In opposition to the charge of contempt, plaintiffs tried to prove that certain real property should have been sold to raise cash to pay debts. Whether or not that contention had merit, it is illustrative of the controversy which existed at the time of the alleged contempt.

It is important to have in mind that the contempt judgment was to enforce the order of the court, not the stipulation of May 9. In a civil action upon a contract, the court will enforce any duty it can discover through the processes of interpretation, however inartfully or obscurely the terms may have been stated by the parties. (See Pacific Gas & Elec. Co. v. G. W. Thomas Drayage & Rigging Co., Inc. (1968) 69 A.C. 28, 69 Cal.Rptr. 561, 442 P.2d 641.) But before an injunction can be enforced by contempt proceedings, which are quasi-criminal in nature, the duty must be clearly expressed.

‘To hold a person guilty of contempt for violating an injunction, the acts constituting the contempt must be clearly and specifically prohibited by the terms of the injunction. (Citations.) The party bound by an injunction must be able to determine from its terms what he may and may not do; he cannot be held guilty of contempt for violating an injunction that is uncertain or ambiguous (Ibid.), just as he may not be held guilty of violating a criminal statute that fails to give him adequate notice of the prohibited acts.’ (Brunton v. Superior Court (1942) 20 Cal.2d 202, 205, 124 P.2d 831, 833.)

As a corollary to that principle it is sometimes said that any ambiguity in the injunction must be resolved in favor of the accused. (Little v. Superior Court (1968) 260 A.C.A. 310, 317, 67 Cal.Rptr. 77; Butler v. Superior Court (1960) 178 Cal.App.2d 763, 765, 3 Cal.Rptr. 180; Gottlieb v. Superior Court (1959) 168 Cal.App.2d 309, 313, 335 P.2d 714.)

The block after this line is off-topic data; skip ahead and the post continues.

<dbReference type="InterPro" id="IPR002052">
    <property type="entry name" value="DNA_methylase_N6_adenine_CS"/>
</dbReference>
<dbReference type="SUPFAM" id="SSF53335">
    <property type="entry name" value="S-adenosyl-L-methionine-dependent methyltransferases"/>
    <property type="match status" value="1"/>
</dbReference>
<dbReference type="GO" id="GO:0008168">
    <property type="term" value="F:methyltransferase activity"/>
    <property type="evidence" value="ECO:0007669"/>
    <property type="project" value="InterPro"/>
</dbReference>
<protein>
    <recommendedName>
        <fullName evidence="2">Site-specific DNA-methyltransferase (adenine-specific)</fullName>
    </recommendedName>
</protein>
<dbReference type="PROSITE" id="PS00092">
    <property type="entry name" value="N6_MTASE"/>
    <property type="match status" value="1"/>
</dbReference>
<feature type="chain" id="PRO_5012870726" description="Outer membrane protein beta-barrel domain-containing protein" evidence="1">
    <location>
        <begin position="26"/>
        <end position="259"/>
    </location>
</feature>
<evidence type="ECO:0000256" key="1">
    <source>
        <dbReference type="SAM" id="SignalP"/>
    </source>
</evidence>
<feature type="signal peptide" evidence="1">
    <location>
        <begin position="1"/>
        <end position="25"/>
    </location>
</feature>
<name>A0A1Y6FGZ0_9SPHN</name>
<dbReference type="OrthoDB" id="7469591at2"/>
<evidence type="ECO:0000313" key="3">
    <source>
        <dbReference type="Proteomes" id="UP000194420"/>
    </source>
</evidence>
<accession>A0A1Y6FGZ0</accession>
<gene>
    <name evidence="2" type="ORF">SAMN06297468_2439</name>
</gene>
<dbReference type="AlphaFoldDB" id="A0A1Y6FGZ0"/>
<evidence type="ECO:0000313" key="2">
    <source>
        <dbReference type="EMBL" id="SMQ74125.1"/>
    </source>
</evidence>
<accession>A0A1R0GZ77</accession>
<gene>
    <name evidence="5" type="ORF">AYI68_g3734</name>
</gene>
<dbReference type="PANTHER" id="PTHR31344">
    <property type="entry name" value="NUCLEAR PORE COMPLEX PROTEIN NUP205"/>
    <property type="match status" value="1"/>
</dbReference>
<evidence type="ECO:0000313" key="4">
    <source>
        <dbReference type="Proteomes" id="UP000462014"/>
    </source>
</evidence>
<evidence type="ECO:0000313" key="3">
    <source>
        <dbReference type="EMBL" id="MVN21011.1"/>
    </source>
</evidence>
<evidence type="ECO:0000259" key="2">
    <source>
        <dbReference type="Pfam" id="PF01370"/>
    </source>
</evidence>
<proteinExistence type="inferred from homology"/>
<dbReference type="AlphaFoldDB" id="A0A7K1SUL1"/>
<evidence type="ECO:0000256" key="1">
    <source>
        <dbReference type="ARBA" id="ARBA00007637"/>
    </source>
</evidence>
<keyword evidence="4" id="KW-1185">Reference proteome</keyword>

Under one apparently reasonable interpretation of the order in this case, plaintiffs had no way of knowing what amount of money was necessary to pay the debts of J.L.V. Enterprises until the court determined what cash funds it had and what its obligations were. In the context of this litigation the order made prior to such adjudication was not one which could be enforced by contempt.

Fretz v. Burke (1967) 247 Cal.App.2d 741, 55 Cal.Rptr. 879, cited by defendants, does not support the contempt order here. In that case the defendant, who was the sole general partner in a limited partnership, notified plaintiffs, who were limited partners, that the sums otherwise distributable to them out of partnership profits would be held in a ‘suspense account.’ The superior court granted a preliminary injunction ordering the defendant to pay the limited partners their respective shares of the accrued and future profits. On defendant's appeal from that order, the appellate court affirmed. The opinion points out that the order did not require defendant to pay anything from his own resources, for defendant had already ascertained the plaintiffs' share of accrued profits and had paid that amount into a suspense account.